I love celebrities reading their own writing, especially if it’s a comedian who writes well. Amy Poehler’s Yes Please is my top pick in this category. Poehler plays around with her audiobook, bringing in guest readers, and going off script plenty of times. She saves all kinds of special surprises just for the listener and it’s a delight. Her book is pretty fantastic as well, it got me teary-eyed on multiple occasions, so fair warning.

If you are single and frustrated or not single and just want to live vicariously, Modern Romance by Aziz Ansari is a good pick for listening. Ansari apologizes early on that you don’t get to see any graphs (I honestly didn’t really notice or care) but it’s a great pick for audio, especially if you’re only able to listen a little bit at a time. This book is seriously fascinating, a detailed look at all the ways dating and romance have changed in the last 50 years, and if you never had to worry about texting someone you’re going out with let’s just say you lived in a simpler time and I envy you. As someone who’s out there, this book felt really accurate (skewed a little younger than me, but still accurate) and helped me feel like I really wasn’t a crazy person. It’s basically required reading if you’re back in the field for the first time in a while. And it’s a fun book full of fascinating tidbits so if you like trivia, you should really get on board.


Sometimes I get a book just because of the reader. And that was a lot of the case with Redshirts by John Scalzi. I’ve been meaning to read Scalzi for ages but seeing that this book, about the kind of low-level characters on a Star-Trek-esque starship who keep getting killed off, was read by Wil Wheaton, who was one of my first crushes playing Wesley Crusher, I was 100% in. Wheaton’s a good reader and it’s a great audiobook, especially for a crowd on a long drive. It’s fun and interesting and not too long, a crowdpleaser for sure.

For more serious sci-fi you can try The Sparrow by Mary Doria Russell, another book I’d always meant to get to. This book is pretty harrowing at times and full of joy and love at others, definitely a book that covers a wide emotional spectrum. It’s also one of the few examples out there of a book about space exploration that also explores questions of humanity, morality, and religion in complex ways. Doing this book on audio helps a lot, since a lot of the book is made of dialogue between the central characters and hearing them actually have these conversations helped you feel more like you were there. 


One of my favorite books from last year, Bird Box by Josh Malerman, is one of my all-time favorite listens. Something about listening to horror makes you feel even more powerless and held-captive than you do with a physical book. You can’t skip your eyes ahead to the next paragraph to see what happens. You have to wait and feel like this is all happening too slow and it really rachets up the suspense. Listening to this book only made it more creepy and it remains one of the scariest books I have ever read. Sometimes I listened at home and would yell at the protagonist. I really wanted to do this on the subway, too, but I also didn’t want to be the crazy person on the subway yelling, “The birds, Malorie!!! The birds!!!!!”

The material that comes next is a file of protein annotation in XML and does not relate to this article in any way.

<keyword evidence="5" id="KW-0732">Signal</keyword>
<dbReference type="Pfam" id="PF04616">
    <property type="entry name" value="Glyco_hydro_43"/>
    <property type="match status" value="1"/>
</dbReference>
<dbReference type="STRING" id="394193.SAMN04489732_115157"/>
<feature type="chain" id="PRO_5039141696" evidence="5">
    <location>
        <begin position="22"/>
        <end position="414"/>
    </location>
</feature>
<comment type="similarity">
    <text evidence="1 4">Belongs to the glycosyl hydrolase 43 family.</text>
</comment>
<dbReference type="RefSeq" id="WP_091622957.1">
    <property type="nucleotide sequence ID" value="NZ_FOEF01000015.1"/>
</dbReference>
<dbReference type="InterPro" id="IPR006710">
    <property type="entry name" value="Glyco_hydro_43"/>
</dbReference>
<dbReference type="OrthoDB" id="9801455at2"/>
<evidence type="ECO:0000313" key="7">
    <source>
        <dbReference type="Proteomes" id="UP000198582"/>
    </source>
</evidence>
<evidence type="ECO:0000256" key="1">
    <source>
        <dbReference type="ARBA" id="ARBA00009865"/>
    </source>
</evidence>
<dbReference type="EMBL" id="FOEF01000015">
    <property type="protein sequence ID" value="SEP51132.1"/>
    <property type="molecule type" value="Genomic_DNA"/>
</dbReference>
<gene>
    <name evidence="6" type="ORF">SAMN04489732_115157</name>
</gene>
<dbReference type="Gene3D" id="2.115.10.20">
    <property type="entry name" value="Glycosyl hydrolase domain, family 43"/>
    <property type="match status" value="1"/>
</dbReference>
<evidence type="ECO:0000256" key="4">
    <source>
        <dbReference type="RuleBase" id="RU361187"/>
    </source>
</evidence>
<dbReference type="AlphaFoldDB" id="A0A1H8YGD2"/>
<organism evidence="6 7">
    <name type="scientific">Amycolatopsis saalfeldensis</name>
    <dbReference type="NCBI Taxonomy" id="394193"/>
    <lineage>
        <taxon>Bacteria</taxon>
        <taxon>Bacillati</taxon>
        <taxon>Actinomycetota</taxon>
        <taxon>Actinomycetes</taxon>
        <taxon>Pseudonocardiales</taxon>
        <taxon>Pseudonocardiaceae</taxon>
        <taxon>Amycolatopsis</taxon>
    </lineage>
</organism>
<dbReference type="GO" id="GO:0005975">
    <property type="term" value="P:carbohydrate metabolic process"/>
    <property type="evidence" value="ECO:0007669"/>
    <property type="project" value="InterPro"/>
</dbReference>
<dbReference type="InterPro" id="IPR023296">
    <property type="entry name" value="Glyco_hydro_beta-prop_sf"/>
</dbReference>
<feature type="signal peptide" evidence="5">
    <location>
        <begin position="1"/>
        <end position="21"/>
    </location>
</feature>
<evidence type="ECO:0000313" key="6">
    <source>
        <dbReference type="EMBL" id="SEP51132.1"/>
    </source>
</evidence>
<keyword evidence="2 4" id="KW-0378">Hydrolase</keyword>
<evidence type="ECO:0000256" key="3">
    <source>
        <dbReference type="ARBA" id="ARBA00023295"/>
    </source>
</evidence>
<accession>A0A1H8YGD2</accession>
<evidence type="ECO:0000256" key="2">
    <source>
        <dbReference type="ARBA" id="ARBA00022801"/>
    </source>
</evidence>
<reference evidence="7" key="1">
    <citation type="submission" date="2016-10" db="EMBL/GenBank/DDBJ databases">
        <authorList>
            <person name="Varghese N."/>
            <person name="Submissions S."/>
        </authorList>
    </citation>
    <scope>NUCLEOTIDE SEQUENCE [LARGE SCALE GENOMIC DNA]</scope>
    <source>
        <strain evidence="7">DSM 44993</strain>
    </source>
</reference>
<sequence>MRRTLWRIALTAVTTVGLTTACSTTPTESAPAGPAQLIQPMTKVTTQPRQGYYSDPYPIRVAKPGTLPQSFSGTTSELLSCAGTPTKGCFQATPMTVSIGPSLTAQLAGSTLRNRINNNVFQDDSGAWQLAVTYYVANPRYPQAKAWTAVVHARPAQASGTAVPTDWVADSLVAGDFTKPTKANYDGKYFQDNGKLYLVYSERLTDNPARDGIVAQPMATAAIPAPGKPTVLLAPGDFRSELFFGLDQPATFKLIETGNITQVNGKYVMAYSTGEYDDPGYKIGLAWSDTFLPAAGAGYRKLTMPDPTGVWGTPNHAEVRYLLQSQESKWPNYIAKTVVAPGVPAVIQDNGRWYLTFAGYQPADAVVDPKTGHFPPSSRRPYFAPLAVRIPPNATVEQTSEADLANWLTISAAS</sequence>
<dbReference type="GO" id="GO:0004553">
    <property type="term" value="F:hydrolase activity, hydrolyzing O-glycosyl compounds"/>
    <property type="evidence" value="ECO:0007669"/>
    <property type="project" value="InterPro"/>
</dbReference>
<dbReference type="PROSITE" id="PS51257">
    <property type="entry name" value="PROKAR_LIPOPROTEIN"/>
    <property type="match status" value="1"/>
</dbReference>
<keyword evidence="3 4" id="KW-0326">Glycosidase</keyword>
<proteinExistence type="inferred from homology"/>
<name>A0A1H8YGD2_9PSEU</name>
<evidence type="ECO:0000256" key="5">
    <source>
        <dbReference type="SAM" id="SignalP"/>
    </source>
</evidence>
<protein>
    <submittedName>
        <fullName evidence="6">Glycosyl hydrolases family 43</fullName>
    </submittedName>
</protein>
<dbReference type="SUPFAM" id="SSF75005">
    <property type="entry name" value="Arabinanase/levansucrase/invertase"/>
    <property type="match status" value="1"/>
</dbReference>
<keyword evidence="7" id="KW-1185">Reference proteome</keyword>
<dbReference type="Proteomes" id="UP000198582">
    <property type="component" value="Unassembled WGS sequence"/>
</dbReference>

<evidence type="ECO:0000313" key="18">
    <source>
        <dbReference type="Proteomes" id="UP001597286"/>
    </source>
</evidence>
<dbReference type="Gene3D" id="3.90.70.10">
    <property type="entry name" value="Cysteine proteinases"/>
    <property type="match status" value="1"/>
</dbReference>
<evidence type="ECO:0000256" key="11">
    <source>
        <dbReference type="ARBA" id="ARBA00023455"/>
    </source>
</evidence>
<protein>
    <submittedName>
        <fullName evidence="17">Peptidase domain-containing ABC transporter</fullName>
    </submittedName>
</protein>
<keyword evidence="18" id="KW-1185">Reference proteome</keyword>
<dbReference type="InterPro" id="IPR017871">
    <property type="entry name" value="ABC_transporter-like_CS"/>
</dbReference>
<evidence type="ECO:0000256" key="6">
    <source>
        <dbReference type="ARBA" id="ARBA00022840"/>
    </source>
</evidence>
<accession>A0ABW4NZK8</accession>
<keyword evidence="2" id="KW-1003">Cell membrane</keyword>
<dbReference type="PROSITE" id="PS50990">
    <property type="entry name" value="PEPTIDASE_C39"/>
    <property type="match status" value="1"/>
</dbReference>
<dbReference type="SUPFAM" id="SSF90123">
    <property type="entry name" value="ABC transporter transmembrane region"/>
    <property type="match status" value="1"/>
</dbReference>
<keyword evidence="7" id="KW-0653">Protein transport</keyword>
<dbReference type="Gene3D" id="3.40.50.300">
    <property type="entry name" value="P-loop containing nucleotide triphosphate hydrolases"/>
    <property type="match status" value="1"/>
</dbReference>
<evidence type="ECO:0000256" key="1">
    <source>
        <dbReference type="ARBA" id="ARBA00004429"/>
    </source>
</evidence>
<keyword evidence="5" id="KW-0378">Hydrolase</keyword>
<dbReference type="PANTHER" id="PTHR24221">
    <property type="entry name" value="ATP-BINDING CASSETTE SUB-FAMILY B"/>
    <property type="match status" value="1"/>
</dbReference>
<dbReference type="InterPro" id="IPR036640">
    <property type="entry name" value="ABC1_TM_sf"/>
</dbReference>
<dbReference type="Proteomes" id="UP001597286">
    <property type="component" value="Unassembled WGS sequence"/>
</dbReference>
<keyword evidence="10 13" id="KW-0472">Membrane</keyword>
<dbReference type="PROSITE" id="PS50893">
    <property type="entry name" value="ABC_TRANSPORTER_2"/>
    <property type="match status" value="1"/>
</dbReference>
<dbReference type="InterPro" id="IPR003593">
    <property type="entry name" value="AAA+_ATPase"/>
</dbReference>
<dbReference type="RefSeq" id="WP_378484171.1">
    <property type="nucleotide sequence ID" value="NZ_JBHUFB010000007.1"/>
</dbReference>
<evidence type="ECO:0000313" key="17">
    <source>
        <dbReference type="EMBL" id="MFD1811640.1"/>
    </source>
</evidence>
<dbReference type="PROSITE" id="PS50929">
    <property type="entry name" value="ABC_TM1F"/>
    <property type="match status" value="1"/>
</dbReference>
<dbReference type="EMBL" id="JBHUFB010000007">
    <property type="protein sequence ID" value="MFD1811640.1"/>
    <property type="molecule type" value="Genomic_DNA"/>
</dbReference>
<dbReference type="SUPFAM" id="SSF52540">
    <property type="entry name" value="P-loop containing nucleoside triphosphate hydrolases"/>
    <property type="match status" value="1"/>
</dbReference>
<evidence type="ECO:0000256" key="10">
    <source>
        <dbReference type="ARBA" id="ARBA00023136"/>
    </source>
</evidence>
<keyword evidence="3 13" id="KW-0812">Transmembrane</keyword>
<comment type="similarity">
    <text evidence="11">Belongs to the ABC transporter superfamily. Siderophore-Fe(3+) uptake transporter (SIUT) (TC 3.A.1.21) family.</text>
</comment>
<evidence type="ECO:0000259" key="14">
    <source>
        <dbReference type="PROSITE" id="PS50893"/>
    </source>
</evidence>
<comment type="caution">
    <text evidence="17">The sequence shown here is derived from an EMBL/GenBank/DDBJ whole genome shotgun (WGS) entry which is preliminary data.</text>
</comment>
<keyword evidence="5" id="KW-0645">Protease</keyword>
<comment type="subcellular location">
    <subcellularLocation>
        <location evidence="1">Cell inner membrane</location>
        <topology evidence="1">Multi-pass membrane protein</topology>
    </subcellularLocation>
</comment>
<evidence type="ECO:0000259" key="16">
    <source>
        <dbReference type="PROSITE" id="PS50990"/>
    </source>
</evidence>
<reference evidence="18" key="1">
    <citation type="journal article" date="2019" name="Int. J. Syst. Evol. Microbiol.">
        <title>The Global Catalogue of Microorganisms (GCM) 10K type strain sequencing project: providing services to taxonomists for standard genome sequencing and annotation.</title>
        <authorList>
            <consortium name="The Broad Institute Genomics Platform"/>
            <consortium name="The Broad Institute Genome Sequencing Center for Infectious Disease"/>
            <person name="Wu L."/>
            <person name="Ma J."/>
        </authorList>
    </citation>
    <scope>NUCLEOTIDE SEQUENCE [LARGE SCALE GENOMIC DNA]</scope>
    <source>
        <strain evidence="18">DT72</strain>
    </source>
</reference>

A little bit of Stephen King backlist is a palate cleanser I go to every so often. I think I got pretty lucky with the selection of Christine. Yes, it’s the one about the car. But honestly I found it to be one of his stronger efforts from his not-so-strong years. It had a good reader who really brought the characters to life, and with a book that long you really start to get in a groove with it where it almost starts to feel like something you do every day.

I’d love to get some of your favorite audio picks in the comments. What have you listened to lately that’s been totally amazing??

Welcome to BEA

I attend blogger conferences a lot and people find that concept very confusing. They find Book Expo America, aka BEA, to be a little less confusing but still not something that makes a ton of sense. So I thought I would pass on a little bit of insight for those of you outside the book world to have an idea of just what happened to all of us last week. 

This was only my second BEA. I am by no means an expert. But at least it wasn’t the flailing confusion that I had the first time. Now I kind of get it. 

The short version is that BEA is a trade show for the book world. Publishers, authors, agents, booksellers, librarians, and reviewers all come together to see what’s happening. That kind of makes it sound very kumbaya. It’s really less singing and more lines. 

It’s kind of like Disneyland… except at the end of the line someone hands you a book and then you get in another line.

BEA takes place in the Javits Center in NYC. It’s 3 blocks long. And you feel it. Everyone talks about the books they got while they’re at BEA, then they talk about how much their feet hurt.